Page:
It’s becoming a yearly tradition for my sister and me. We love to visit Swank Lavender Farm, located off a country road in Amish country near Seymour, Missouri, to pick lavender. After the lavender is dry, we like to make lots of things with it, but especially little lavender sachet bags.
Logan Swank is the proprietor and keeper of the lavender, along with his wife, April. They moved to Missouri from Illinois in 2013, and in 2017, planted lavender at this site. Why lavender? “We thought it would be cool,” said Logan. “My wife, she’s a big oiler. She’s got oils for days, and we found ourselves using lavender before now, for bug bites, burns, stings, calming, diffuse it. I realized that lavender is high in demand and so I thought, ‘Let’s see what we can do.’”
What they have done so far is plant a field of lovely Lavandula x intermedia, a hybrid plant from Pennsylvania. “We like it because it’s very humidity resistant. We wanted to do everything we could to mitigate the Missouri summers. Lavender hates moisture. As we grow, we’re going to be trying more English lavender. We sustain in the summer, it’s not as winter hardy. The expansion will include the 2 types of lavender to see what works the best,” said Logan.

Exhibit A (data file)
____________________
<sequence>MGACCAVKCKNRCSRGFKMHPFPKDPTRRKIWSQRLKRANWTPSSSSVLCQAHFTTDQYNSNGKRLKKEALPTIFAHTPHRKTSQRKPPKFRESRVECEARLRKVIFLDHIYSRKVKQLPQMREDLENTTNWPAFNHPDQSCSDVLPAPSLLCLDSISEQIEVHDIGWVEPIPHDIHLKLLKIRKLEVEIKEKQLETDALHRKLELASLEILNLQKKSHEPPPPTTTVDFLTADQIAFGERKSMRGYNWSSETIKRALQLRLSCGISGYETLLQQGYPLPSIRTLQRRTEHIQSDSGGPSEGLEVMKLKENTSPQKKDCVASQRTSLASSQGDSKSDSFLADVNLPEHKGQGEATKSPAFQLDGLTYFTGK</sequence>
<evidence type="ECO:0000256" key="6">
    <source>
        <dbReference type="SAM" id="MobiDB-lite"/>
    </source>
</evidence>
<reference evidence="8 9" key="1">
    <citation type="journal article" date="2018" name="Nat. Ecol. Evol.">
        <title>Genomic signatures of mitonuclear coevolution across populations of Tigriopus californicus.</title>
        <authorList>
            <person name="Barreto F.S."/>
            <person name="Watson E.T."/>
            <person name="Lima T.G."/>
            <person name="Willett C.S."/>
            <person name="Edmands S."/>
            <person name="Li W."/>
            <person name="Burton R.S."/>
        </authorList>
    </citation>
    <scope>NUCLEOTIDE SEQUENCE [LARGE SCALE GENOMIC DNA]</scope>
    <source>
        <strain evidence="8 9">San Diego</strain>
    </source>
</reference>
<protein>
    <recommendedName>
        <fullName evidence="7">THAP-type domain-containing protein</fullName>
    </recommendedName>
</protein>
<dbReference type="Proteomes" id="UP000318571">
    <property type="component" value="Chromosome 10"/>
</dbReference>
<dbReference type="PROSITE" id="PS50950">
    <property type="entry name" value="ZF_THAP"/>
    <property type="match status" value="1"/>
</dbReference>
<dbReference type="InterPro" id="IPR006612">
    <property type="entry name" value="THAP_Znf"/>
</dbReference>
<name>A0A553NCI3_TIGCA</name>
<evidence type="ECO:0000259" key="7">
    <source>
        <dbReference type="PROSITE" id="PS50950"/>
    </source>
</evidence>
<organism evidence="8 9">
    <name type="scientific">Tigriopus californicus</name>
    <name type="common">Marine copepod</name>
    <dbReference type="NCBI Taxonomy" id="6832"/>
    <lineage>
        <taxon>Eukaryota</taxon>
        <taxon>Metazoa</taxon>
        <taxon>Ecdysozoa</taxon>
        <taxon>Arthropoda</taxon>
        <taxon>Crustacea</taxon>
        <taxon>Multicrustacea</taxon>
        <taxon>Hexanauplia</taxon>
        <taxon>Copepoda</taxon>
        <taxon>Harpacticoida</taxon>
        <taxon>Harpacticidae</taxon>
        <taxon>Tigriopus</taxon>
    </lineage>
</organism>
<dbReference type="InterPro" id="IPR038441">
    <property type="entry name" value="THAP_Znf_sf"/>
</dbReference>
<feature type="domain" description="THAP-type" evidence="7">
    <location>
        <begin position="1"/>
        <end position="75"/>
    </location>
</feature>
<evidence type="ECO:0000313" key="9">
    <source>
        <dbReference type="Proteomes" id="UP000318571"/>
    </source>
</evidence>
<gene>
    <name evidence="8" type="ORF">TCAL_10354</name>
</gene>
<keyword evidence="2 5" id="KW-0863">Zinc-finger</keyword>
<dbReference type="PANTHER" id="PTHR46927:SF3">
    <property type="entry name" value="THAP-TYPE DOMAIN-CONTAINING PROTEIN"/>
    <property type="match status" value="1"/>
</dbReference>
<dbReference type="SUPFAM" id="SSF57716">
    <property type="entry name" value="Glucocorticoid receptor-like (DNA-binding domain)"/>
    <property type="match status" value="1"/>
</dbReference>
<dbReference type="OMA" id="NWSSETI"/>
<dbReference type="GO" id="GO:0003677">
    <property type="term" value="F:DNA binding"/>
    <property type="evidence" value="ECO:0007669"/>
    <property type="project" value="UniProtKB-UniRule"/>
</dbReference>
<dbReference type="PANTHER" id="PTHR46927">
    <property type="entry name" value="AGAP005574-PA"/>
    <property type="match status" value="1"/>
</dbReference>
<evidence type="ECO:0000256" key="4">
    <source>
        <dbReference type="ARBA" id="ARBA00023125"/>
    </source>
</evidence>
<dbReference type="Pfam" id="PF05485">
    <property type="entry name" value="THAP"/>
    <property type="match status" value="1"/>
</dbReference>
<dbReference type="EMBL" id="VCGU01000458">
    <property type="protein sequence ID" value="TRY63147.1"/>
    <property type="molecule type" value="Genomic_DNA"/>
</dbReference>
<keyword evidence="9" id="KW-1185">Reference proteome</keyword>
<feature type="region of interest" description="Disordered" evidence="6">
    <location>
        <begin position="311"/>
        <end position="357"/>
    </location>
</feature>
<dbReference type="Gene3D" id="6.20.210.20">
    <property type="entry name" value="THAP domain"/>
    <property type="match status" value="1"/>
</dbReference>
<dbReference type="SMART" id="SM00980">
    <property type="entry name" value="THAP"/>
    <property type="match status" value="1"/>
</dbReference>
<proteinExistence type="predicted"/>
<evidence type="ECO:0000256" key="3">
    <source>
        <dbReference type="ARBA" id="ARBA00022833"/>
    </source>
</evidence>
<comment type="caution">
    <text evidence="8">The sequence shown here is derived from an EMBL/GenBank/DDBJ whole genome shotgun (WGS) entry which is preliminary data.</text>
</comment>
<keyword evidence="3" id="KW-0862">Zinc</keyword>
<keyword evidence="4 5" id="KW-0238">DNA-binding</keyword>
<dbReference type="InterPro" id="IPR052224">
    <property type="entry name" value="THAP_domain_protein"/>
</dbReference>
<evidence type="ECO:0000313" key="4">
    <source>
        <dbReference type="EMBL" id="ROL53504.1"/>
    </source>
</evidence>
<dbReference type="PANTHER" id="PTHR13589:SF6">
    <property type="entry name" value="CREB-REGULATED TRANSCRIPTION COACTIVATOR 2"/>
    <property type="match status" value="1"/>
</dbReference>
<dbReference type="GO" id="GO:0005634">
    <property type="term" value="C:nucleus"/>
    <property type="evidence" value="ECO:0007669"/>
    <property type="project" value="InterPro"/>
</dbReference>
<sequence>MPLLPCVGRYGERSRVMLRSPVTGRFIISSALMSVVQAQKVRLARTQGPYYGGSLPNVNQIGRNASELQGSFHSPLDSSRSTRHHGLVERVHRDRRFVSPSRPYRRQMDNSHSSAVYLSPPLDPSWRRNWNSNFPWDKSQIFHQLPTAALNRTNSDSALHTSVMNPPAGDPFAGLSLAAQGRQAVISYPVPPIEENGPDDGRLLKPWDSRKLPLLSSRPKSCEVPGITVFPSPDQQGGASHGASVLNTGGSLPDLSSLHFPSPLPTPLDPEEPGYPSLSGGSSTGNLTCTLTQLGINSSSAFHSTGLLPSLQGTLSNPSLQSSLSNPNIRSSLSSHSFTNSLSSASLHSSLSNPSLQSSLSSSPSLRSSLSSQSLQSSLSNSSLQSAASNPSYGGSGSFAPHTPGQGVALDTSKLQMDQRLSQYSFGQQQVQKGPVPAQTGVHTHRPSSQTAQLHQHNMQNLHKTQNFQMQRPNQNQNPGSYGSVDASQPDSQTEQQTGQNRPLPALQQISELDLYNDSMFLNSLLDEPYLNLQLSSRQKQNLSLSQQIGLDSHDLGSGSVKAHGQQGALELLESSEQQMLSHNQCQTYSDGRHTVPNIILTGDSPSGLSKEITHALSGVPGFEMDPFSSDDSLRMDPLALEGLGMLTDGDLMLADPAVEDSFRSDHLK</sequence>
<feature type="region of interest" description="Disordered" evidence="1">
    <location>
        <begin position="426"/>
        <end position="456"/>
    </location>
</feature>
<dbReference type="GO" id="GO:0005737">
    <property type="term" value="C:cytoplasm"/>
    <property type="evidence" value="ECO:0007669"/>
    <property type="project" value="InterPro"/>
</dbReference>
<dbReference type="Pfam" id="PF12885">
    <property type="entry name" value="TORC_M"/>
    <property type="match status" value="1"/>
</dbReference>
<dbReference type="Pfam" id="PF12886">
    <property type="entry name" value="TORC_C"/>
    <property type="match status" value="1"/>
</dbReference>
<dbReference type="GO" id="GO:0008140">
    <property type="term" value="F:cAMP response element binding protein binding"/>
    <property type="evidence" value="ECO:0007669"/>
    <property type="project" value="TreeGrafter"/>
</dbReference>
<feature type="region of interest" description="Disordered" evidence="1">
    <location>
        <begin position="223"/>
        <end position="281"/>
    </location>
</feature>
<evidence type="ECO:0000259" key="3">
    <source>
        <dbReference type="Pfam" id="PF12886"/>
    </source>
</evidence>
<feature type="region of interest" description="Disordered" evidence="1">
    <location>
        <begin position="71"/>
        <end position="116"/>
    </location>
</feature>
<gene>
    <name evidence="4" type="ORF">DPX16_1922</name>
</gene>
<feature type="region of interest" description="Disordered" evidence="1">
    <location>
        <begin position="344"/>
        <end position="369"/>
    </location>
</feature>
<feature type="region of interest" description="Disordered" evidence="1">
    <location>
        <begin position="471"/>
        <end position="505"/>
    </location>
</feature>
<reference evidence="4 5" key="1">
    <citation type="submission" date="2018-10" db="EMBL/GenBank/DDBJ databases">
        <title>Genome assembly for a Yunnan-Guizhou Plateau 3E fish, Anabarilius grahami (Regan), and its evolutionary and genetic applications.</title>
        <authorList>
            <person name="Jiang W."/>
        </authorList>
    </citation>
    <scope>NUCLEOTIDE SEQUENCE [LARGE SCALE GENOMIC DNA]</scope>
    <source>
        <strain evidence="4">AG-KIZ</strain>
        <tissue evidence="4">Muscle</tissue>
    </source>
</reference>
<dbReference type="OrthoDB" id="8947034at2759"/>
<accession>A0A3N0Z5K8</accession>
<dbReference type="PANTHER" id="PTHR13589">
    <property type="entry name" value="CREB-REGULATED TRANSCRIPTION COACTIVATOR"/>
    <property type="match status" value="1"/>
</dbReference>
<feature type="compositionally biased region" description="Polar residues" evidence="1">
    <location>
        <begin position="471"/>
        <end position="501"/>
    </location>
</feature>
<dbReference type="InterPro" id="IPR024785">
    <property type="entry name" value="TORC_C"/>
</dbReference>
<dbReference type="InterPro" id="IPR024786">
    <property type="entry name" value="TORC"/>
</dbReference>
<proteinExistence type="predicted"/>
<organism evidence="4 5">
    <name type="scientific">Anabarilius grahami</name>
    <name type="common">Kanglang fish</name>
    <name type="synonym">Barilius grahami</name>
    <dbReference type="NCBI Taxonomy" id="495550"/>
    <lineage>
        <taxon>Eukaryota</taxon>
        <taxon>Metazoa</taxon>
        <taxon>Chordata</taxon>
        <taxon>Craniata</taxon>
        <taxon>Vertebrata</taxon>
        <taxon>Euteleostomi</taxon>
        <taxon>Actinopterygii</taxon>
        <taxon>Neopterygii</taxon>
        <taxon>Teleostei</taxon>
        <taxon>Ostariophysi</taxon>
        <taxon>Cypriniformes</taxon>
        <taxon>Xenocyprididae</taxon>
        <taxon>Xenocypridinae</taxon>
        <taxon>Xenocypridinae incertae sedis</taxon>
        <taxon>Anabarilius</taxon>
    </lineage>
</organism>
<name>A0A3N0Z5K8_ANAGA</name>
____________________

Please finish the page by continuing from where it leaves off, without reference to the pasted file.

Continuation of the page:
I found this cool, quick idea to make lavender sachet bags last year. It would be a great craft for kids to do and to give to teachers, grandmas, moms and others who might appreciate a lavender scent in their dresser drawers.
First, you must dry the lavender. I hang it upside in my garage (which is climate controlled anyway, but you could hang it in a shed or non-cool place — it’ll just take longer to dry). When it’s dry, I remove all the lavender from the stalks and place it into labeled plastic bags.
To make the sachets bags, find Western style shirts at yard sales, garage sales, flea markets, thrift stores … or hey, in your own closet. We found a junior-sized, pink-gingham shirt at a local charity shop for $3. Wash the shirt in hot water. You know why.
Cut the pockets off the shirt. Cut close to the seams but don’t break them.
Cut a piece of muslin of cheesecloth and drop a desired amount of dried lavender on the middle of the square. Then, tie it up with string or ribbon. You want to size the little bag of lavender accordingly, so you can place it into the pocket.
When finished, snap the pocket and decide where to put the little treasure that will make your underthings smell sweet at first sniff.
I had to add that … and I hope you may have chuckled.
I’ve also made lavender scented flax bags to heat in the microwave, and lavender linen spray. Thanks to Pinterest, there are multiple crafts for lavender, and the benefits are many.
Learn more about Swank Lavender in Missouri. The farm is now offering essential oils on order.
Publisher/Editor Barbara Baird is a freelance writer in hunting, shooting and outdoor markets. Her bylines are found at several top hunting and shooting publications. She also is a travel writer, and you can follow her at https://www.ozarkian.com. View all posts by Barbara Baird
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